(Like in the USA, some civil servants joked they were disappointed the holiday didn't fall on a weekday so that they got to take a day off! The Ministry of Gender and Development gave all of its employees a large sack of rice, as a holiday gift.)

Celebrations were held in Kakata, which is a city in Margibi county, northeast of Monrovia. One of the Harvard Liberia interns, Tamara Heimur, got to write an article on the significance of Kakata and Margibi county to Liberia and spent a lot of time researching the region and its history. (Fun fact: NASA has Margibi County as an alternate shuttle landing space.)

Red, white, and blue decorations were everywhere in Kakata, and thousands of Liberians showed up to enjoy the music, dancing, speeches, and guests at and outside the ceremony. Women's groups, youth groups, and an orphanage gathered along the road to greet the President's motorcade with their own welcome messages.
Many international guests came to honor Liberia's holiday. President Johnson Sirleaf had invited five former African Presidents (from Namibia, Botswana, Ghana, Mozambique and Benin) to participate in the 6-hour ceremony. In addition, a special emissary of the King of Jordon (Mr. Nael Salah Hamad El Assad) came to deliver President Johnson Sirleaf a special message from the King of Jordan.
Besides the strong cheers for J J Rawlings (former Ghanaian President) the audience was probably the enthusiastic about the National Independence Day Orator, Dr. Sakui Malakpa. Dr. Malakpa (whose credentials were read for about 20 minutes as an introduction before he spoke, and then repeated after his speech) put forth bold and interesting proposals -- including the belief that Liberia should change the name of its capital as well as many of its street names, country motto, and flag.
In his speech, "Hoping on the Inevitability of Change: Our Challenges, Chances, Choices," Dr. Malakpa argued that "Monrovia" was no longer an acceptable name, as it honored an American President who had "great disdain for the blackman." He acknowledged that "the changing of the name of Monrovia is expensive. Some people will not support the idea. It takes courage and time to change the name of a capital and country." Dr. Malakpa suggested that a new capital name should reflect Liberia's true history and its 15 counties.
Liberia's motto -- "The Love of Liberty Brought us Here" -- also refers only to the 5% "Americo-Liberians," whose ancestors arrived in Liberia as freed slaves in the 19th century. Those who arrived in Liberia went on to deny leadership or rights to its indigenous people (who comprise 95% of the population). Similarly, Dr. Malakpa suggested that the street names within Monrovia (e.g., Gurley Street, named after Ralph Randolph Gurley, one of the leaders of the American Colonization Society) should also be changed.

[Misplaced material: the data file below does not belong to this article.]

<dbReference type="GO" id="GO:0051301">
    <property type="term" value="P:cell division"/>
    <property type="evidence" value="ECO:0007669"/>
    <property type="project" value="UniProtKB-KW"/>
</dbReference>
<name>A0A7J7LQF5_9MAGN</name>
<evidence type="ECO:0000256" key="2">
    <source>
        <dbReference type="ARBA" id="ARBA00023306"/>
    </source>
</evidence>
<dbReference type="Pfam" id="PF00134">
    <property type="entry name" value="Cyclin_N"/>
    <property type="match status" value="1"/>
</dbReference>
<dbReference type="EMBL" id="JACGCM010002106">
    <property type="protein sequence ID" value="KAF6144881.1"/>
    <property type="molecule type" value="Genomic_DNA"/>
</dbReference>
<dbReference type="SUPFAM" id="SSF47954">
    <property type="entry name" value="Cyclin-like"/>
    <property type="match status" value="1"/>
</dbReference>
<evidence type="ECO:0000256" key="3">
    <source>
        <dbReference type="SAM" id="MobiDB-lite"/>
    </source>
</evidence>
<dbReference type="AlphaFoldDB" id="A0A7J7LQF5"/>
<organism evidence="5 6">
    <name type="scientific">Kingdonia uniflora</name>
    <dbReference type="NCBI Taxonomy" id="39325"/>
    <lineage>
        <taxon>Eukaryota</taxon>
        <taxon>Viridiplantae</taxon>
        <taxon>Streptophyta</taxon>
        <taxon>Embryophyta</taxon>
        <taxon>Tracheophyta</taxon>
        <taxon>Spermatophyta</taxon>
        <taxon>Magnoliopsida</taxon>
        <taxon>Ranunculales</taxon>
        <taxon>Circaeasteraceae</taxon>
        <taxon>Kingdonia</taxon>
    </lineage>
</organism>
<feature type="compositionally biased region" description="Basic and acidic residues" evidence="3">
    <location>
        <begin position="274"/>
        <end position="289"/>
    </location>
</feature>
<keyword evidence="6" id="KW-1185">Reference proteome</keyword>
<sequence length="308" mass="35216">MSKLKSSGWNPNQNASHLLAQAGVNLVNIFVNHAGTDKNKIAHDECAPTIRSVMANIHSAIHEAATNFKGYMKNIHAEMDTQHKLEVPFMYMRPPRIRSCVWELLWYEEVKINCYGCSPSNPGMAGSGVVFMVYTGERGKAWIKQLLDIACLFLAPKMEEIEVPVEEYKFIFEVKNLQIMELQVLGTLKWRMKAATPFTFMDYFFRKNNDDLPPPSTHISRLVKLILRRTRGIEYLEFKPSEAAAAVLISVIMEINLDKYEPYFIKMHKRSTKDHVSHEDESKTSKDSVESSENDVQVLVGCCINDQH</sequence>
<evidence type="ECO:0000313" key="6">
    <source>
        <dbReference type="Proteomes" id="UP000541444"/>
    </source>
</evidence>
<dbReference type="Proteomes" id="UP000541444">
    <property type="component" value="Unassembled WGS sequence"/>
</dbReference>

Dr. Malakpa has a Harvard education (he got his doctorate in education from Harvard Graduate School of Education) and has been a strong proponent of rights for those with disabilities; he, himself, is blind. President Johnson Sirleaf thanked him for his speech and said his proposals were open to national debate.
The ceremony was long, and even President Johnson Sirleaf seemed to tire of the formalities. When it was her turn to speak, she took the podium for only about 2 minutes. Referring to a common etiquette of saying "all protocols observed" at the beginning of a speech, she opened with: "Today I can truly say that ALL protocols have CERTAINLY been observed."
She noted that Independence Day in 2008 was a beautiful sunny day in the middle of rainy season--the first sunny Liberian Independence Day in recent history. She remarked that this represented "brighter days ahead for Liberia."

Friday, July 25, 2008


One-hour north of Monrovia, in Margibi County, lies Firestone – all 117,000 acres of it. The largest rubber plantation in the world, Firestone is deeply embedded in the economic fabric of Liberia. We decided to spend a morning there, to check out this massive natural resource embroiled in controversy.  

Liberians seem to have a love-hate relationship with Firestone, which was granted to Liberia in a concession agreement in 1926. Firestone employs some 7000 Liberians, all of whom live with their dependents on the Plantation. This creates somewhat of a captive community, distant from major towns and cities and reliant on Firestone services.

As a member of the International Labor Rights Forum email list, I have received several “Stop Firestone” emails in my inbox. The charges are grave and verified:

* Impossible-to-meet quotas for Firestone workers who tap trees for latex
* Child labor (children must carry two 70-pound buckets for miles; this occurs when rubber tappers take their families to work to meet quotas)
* Cramped and unsanitary living conditions
* Unhealthily long work hours (it takes an estimated 21 hours to meet one’s daily quota)
* Salaries below a living wage
* Environmental degradation through dumping of toxic chemicals
* Employees forced to apply pesticides without protection

Firestone employees have bravely been trying to unionize and the Firestone Agricultural Workers Union of Liberia (FAWUL) recently received an AFL-CIO Human Rights Award.